Nothing makes me more proud than to see people coming together in healthy pursuits, building relationships and strengthening community. Communities were not my first thought when I started parkrun twelve years ago but it was definitely integral to the initial concept.
Meeting for a coffee with my friends after the run was mainstream to the whole experience. I will admit that this was a selfish endeavour, but looking back now, I see that this is probably one of the most important parts of what parkrun stands for.
At parkrun our mission is “to make the World a healthier and happier place”. We may not have started out with that mission but it feels most appropriate now. Our experience tells us that thousands, if not hundreds of thousands of people have altered their lives for the better because of parkrun. And for most, running is the least significant part of their transformation.
By far and large, it’s the integration with the community, making new friends and expanding our social circles, having someone with a similar outlook on life to lean on and the regularity or habit of turning up for a friendly jog in a park on a Saturday morning that is making the difference.
And now, we are starting to make that difference in the USA too. The USA is significantly different to all our other territories. There are many factors contributing to a slow and steady start which made it complex to expand. However, it’s wonderful to see that we have begun overcoming many of these issues and showing steady signs of growth.
One of the lessons we have learned from our engagement in the USA is that it makes more sense to focus on a single territory rather than try to offer parkruns to all 50 States. This strategy is proving to be correct as we are approach our third event in the DC Metropolitan Area in the last 12 months, making our seventh event in the USA.
Returning to the theme that parkrun contributes to a thriving and healthy community, none of this would be possible without the involvement of some ‘good’ people. People who feel the need to be engaged with their community, to improve the ‘lot’ of folks and to bring out the best of the community. Throughout our journey in the USA we have enjoyed the tireless efforts of a number of people. I am especially grateful to Rick and Lori Brauer who took on the difficult task of delivering parkrun in the USA in 2012.
Our initial USA pioneers also include Karen and Tim Bowler who kicked off with Clermont Waterfront parkrun and Julie Messina who started Durham parkrun. All these folks share the same community spirit that makes parkrun so special and have helped lay the groundwork for our continued presence in the US.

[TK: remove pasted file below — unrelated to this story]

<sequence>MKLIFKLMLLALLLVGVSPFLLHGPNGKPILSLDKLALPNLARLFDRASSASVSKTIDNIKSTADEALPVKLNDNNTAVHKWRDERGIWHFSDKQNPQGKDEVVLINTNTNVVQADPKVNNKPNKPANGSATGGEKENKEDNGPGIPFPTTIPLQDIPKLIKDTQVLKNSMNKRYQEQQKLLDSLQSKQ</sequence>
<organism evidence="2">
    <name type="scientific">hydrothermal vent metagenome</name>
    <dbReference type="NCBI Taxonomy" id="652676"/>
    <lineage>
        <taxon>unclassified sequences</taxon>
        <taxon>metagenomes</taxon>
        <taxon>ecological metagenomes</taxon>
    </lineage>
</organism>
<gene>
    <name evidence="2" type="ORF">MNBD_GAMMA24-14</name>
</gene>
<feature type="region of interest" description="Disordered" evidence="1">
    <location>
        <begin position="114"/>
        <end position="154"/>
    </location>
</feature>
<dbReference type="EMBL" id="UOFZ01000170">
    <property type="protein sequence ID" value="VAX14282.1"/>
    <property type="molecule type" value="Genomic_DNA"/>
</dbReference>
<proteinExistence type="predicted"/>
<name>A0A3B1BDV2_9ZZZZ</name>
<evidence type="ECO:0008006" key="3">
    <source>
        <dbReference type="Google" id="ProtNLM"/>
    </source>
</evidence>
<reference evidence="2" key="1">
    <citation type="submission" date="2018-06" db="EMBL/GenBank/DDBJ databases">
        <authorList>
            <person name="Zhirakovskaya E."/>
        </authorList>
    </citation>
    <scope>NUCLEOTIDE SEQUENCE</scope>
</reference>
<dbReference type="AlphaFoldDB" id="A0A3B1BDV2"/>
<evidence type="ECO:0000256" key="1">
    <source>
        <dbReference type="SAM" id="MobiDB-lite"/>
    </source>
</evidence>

With the recent start of our third event in the DC Area, College Park parkrun on the 15th of October, it feels appropriate to look to the future and remind ourselves of the collective effort of a number of newer parkrunners making this all possible. I first met Henry Wigglesworth, Andres Falconer, Darrell Stanaford and Diarmuid Coughlan in November 2015 after extensive email and skype conversations covering about 5 months. They were collectively determined to establish a parkrun in DC. Against all the odds and with the combined strength of a football team they succeeded with the introduction of Fletcher’s Cove parkrun on the 9th January 2016.
The enthusiasm and drive from these folks and assisted by global ambassador James Kemp has helped us to drive forward our strategic approach for the USA to the point where we are now ready to begin a more rapid expansion of the parkrun footprint. To this effect, parkrun US has a business plan under development, just incorporated as a nonprofit (“parkrun USA”) and is prepared for faster growth from 2017 onwards.
While I am eternally grateful to Rick, Karen, Julie, Henry, Darrell, Andres, Diarmuid and James not to mention all the other folks involved, the thing that makes me most proud is that the spirit of parkrun, what we stand for, how we behave and our contribution to society has been fully translated in the US.
Not only are the US team now receiving weekly confirmation of the life affirming changes people are making because of their involvement in these weekly events but the family is responding in the same manner we have experienced all over the world. You are opening your homes to strangers (parkrunners from far and wide) just as you would your closest family.
Long live parkrun, long live parkrun US.
With my deepest love and appreciation
Paul Sinton-Hewitt CBE
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